In late March, the state's Joint Legislative Committee on Trade and Economic Development, led by Sen. Jim Gardner, passed a resolution calling for the repeal of the worldwide unitary tax. However, the regular legislative session would not start until January 1985.

Also in March, after long deliberations between the state and company officials, NEC America decided it would build its new plant in Oregon and that it would be administratively exempt from the world-wide unitary requirements. That announcement came in May 1984.

The June 4-5 visit by the Keidanren elevated the worldwide unitary issue to new prominence in Oregon. Mr. Morita told the Oregon press that as many as 175 Japanese manufacturers were considering investing in the U.S. His visit gave both Oregon business and political leaders a chance to understand the total problem.

On June 20 the governor unveiled his plan to repeal the worldwide unitary tax in a speech before the World Affairs Council. The next day Wacker Siltronic, the Port-land subsidiary of a West German firm, announced an $85 million expansion of its existing silicon wafer production facility. The company cited the state's efforts to modify the unitary tax as one factor in the expansion decision. Wacker's executive vice president, Malcolm Russ, noted that "without the unitary tax, there's more of a possibility of adding new technologies here."

Oregon newspaper editorials spoke with increased frequency on the need to cut the unitary tax. In early July, Governor Atiyeh polled legislators and, finding a consensus, he called for a special session of legislature. The special session lasted one day. The vote to repeal the world unitary tax was a decisive 27-3 in the Senate and 53-6 in the House. The legislation becomes effective January 2, 1986.

That evening Mr. Morita called to congratulate the governor at home. The next day the legislative action was front-page news in the prestigious "Japan Economic Journal." It was also the same day heads of Keidanren committees began their annual meeting.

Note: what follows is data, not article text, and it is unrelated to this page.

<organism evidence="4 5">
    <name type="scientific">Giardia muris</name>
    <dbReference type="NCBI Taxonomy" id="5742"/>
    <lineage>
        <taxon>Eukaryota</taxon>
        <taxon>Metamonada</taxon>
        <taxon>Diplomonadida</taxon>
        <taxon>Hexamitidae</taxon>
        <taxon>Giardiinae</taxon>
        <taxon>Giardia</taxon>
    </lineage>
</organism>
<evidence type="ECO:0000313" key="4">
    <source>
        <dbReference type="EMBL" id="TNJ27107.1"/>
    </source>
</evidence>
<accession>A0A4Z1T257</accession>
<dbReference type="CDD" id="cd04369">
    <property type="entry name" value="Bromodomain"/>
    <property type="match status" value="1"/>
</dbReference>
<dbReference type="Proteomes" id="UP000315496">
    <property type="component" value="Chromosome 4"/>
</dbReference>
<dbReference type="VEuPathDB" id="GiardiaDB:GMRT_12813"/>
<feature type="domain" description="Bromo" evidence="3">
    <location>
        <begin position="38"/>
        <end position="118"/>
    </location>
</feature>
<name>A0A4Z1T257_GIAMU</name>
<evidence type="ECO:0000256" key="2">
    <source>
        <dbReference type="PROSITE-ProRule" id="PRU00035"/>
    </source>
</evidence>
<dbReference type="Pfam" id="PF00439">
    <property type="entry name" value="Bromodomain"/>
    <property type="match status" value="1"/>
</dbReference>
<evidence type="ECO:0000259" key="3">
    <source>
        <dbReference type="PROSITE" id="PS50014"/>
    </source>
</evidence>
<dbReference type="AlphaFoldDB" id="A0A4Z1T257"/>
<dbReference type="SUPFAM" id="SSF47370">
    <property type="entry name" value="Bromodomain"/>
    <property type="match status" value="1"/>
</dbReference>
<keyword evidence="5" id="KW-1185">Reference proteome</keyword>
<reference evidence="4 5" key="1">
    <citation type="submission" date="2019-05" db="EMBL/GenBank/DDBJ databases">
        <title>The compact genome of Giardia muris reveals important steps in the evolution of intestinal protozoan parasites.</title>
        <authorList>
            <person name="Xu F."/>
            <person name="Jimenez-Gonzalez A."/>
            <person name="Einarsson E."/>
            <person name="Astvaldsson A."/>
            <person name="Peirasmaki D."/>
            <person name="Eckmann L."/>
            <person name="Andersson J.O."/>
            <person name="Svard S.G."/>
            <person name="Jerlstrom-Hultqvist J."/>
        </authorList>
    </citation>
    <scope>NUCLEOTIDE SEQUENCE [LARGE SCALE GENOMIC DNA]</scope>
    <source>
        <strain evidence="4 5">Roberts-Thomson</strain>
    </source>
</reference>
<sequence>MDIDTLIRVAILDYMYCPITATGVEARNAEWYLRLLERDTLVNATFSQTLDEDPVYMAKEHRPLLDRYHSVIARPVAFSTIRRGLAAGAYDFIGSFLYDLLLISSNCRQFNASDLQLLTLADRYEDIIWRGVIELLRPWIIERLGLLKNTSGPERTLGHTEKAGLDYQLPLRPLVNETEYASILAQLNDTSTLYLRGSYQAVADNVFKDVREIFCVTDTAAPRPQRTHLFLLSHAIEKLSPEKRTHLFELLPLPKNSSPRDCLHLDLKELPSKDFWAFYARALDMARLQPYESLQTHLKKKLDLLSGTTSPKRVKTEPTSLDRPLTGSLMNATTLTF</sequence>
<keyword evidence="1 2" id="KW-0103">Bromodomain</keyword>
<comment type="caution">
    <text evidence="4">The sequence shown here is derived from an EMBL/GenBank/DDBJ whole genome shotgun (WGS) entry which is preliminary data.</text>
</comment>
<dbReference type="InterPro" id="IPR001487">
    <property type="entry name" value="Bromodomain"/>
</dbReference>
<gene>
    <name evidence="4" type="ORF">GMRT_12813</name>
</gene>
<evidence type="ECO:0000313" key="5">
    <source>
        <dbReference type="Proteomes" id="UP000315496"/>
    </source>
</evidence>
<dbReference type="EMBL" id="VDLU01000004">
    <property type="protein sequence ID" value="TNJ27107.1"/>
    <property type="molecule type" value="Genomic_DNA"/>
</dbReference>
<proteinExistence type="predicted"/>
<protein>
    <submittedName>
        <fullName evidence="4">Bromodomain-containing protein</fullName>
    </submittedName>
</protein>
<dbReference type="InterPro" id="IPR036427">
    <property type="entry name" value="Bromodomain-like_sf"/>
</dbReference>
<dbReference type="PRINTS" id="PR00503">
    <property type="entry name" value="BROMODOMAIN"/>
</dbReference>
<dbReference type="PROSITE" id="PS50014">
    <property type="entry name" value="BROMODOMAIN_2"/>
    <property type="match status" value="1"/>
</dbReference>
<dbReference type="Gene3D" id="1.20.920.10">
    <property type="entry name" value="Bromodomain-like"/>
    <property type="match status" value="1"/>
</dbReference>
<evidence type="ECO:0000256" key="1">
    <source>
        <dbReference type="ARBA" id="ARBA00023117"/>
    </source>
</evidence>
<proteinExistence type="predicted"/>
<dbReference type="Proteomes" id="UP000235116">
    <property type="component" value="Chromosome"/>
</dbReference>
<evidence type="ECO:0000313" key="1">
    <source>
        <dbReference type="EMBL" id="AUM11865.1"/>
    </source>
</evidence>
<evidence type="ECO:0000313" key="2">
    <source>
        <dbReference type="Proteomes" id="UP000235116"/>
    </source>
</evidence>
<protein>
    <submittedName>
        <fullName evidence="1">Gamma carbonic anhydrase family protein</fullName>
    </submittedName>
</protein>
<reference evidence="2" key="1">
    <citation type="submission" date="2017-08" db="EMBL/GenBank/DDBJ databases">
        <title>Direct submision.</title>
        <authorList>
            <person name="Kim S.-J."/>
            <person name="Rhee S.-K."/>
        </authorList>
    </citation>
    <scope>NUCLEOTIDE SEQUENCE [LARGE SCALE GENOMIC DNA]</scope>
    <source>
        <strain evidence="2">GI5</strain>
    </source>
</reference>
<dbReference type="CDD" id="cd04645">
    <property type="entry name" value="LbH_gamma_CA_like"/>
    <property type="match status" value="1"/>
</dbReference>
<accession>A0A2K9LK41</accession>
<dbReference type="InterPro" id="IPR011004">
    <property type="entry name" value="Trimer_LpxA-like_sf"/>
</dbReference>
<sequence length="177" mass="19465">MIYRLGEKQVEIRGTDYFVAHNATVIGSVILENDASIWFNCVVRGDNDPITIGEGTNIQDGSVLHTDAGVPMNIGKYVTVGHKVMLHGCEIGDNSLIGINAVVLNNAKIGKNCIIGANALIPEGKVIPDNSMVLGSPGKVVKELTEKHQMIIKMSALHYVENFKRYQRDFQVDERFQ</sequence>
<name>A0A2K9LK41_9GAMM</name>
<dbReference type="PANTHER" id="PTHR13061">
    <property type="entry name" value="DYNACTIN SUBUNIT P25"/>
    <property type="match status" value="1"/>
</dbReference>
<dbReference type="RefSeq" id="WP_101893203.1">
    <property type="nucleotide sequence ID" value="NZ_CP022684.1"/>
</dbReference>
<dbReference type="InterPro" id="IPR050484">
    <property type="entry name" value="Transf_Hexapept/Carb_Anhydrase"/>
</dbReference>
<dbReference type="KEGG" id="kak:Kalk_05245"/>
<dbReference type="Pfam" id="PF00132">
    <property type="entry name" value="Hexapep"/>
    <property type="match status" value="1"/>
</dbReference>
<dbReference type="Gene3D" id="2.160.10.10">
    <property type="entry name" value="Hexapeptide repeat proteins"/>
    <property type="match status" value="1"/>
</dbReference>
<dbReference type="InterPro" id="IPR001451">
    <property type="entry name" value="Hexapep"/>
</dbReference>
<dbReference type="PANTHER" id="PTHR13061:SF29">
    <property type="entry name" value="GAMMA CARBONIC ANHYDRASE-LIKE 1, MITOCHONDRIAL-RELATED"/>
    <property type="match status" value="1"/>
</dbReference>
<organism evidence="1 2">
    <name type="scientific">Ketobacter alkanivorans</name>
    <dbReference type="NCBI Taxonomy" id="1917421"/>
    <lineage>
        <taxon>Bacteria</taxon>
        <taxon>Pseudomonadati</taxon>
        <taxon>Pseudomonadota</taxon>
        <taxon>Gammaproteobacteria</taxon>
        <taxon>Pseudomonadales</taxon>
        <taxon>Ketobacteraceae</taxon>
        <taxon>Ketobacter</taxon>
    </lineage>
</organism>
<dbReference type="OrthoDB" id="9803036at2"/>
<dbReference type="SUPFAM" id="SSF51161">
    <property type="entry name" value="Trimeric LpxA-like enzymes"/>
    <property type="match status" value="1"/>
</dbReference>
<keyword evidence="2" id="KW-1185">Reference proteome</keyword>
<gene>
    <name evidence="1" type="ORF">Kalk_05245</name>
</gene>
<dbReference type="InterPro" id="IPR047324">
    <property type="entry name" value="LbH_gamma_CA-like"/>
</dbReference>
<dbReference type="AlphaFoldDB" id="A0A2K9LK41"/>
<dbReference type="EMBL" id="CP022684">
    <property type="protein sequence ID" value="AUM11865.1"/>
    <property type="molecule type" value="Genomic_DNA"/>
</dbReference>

The July legislative action was followed swiftly by other major foreign investment announcements. In September, during governor's Japan trade mission, Fujitsu America  and  Fujitsu  Microelectronics announced separate plant investments totaling $170 million in Oregon. Epson America announced its new $10 million computer plant in October. Also in October, Wacker Siltronic announced the second expansion for that year of $80 million.

There is a common thread in all these events that led to the July 30, 1984, legislative action. That common denominator the ability of the local and state political leadership to first understand the various international, national and state had taken place, and then to take a series of calculated steps that would end in positive legislative action and new international investment.

Oregon's early review of the worlds unitary tax liability, the effort to find administrative relief for two major Japanese investors, the legislative committee resolution, the Keidanren visit and the overall consensus building all combined to produce the desired result: legislative repeal the worldwide unitary tax.

In early 1984, there were 12 states using the worldwide unitary method. To date, four have followed Oregon's lead: Colorado (legislative repeal, June 1985); Florida (legislative repeal, December 1984); Indiana (legislative repeal, April 1985); Massachusetts (Supreme Court repeal, December 1984).

Cost benefits

What was the actual fiscal impact of 1984 foreign investments in Oregon? The state's Legislative Revenue Office estimated that repeal of the worldwide unitary tax will result in an average annual net loss of $15 million in state revenues.

The 1984 foreign investments announced by the industries locating and expanding Oregon will total $370 million. These companies initially will provide more than 2,750 primary jobs and support 4,675 secondary jobs (a total of 7,425 jobs). The combined annual corporate income, personal income and property tax revenue $15.9 million will more than offset the estimated $15 million loss of annual tax revenues.

When these corporate expansions reach site capacity, the companies could provide 6,900 primary jobs, and support 11,730 secondary jobs (for a total 18,630 jobs). The total long-term investment of these corporations is estimated to reach $755 million. Future corporate income, personal income and property tax revenues may provide $31.7 million to the state, if future corporate expansion plans are fulfilled. This revenue gain is twice the estimated loss resulting from the repeal of the worldwide unitary tax.

Richard Carson in the manager of industrial properties section of the Oregon Economic Development Department.


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Common Sense
by Richard H. Carson